"We are concerned that the Supreme Court does not comply with Spain's obligations under international human rights law in the consideration of the charges against these defendants and this seriously undermines these convictions," he added.

by IdiotSavant on Mon Oct 14th, 2019 at 09:56:12 PM EST
"Voted overwhelmingly for independence in a referendum".

Let's parse that.

92% of those who voted wanted an independent Catalan state.

8%% voted  no.

On a turnout of 43%.

Bearing in mind that the majority of those who didn't vote were not abstaining through indifference, but because they did not wish to legitimize the process by participating.

There is a strong plurality for Catalan independence, and a strong plurality for remaining in the Spanish republic. That doesn't make a clear-cut case for independence.

It is rightly acknowledged that people of faith have no monopoly of virtue - Queen Elizabeth II

by eurogreen on Tue Oct 15th, 2019 at 11:24:48 AM EST
It is perhaps not very fair to ascribe a majority of the 57% of voters who didn't vote to a protest vote against the legitimacy of the vote, and therefore by implication, as being against Catalonian independence. For instance, turnout in the last Spanish general election was 66.5%. Even if we ascribe all the differential turnout to a protest vote, that adds only 23% to the no vote.

By my calculation this yields a 60:40 split in favour of independence.
            votes       diff. turnou  no votes+diff. turnout    %
yes            2,116,413    2,116,413                           59.84
no                104,760    1,315,827    1,420,587        40.16
Total voters    2,221,173           
electorate     5,400,000           
gen election    3,537,000           
diff. turnout    1,315,827           

Index of Frank's Diaries

by Frank Schnittger (mail Frankschnittger at hot male dotty communists) on Tue Oct 15th, 2019 at 01:17:16 PM EST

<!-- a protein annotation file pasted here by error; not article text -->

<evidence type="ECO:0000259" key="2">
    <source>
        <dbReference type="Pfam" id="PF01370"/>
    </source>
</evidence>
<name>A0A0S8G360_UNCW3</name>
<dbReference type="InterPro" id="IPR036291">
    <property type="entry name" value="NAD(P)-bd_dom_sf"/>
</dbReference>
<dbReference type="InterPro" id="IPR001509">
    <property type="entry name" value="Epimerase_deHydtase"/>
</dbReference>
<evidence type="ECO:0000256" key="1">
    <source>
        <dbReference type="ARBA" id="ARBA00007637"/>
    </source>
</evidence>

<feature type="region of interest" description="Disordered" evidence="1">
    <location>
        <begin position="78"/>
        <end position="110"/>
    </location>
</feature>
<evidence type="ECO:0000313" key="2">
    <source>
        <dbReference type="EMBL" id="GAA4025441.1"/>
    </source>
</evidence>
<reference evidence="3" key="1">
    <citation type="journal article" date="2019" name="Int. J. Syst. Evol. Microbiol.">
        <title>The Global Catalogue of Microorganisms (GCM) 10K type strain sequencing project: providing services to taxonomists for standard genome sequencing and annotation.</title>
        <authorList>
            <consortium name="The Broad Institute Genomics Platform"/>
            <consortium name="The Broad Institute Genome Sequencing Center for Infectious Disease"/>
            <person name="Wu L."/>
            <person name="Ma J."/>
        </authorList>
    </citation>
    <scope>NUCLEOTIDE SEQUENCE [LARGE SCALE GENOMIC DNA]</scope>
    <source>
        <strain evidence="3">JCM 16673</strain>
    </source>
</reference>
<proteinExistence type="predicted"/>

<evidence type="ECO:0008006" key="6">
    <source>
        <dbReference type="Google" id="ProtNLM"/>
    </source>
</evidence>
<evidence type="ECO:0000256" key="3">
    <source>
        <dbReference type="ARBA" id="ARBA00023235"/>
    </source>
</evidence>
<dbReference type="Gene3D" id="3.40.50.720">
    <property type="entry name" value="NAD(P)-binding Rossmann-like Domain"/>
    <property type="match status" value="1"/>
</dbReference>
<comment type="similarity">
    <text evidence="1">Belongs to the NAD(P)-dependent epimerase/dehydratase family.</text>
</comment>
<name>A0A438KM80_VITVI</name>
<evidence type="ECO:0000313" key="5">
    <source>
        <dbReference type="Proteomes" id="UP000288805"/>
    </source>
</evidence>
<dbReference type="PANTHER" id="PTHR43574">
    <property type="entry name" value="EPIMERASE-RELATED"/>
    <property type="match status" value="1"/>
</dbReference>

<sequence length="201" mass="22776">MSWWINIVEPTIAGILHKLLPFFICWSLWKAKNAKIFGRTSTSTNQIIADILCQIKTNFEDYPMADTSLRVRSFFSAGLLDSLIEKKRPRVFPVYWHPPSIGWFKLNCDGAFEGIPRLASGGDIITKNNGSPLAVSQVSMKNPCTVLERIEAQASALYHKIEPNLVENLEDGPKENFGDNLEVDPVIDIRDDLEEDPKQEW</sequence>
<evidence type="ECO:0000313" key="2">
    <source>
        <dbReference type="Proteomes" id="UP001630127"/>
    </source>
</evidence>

[ Parent ]
This assumes that people were no more motivated by the referendum than by a general election. I'll bet that there are plenty of people who voted in the referendum but not in the general election.

I'm not postulating that all the non-voters are Spanish republicans, but I reckon that the number of electors who are in favour of Catalan independence who didn't vote is pretty small.

Something like :
Independence  40%
Spain       40%
No strong preference 20%

It is rightly acknowledged that people of faith have no monopoly of virtue - Queen Elizabeth II

by eurogreen on Tue Oct 15th, 2019 at 01:31:02 PM EST
[ Parent ]
There's also some pretty obvious turnout suppression from the Spanish regime - not just beating voters, but seizing ballot boxes and destroying votes. The fact that turnout was over 40% despite this massive state violence is quite incredible.
by IdiotSavant on Wed Oct 16th, 2019 at 02:29:12 AM EST
[ Parent ]
Hey, the US declared independence with less.
by rifek on Tue Oct 15th, 2019 at 08:47:27 PM EST
[ Parent ]
And if we hadn't done that we would now have universal healthcare and a lot of other things that we don't have now.
by StillInTheWilderness on Wed Oct 16th, 2019 at 03:48:39 AM EST
[ Parent ]
The NHS, oh joy!
(However bad it's currently getting in the UK, it still gives better health outcomes for the overall population and is incredible value for the money)

It is rightly acknowledged that people of faith have no monopoly of virtue - Queen Elizabeth II
by eurogreen on Wed Oct 16th, 2019 at 09:18:38 AM EST
[ Parent ]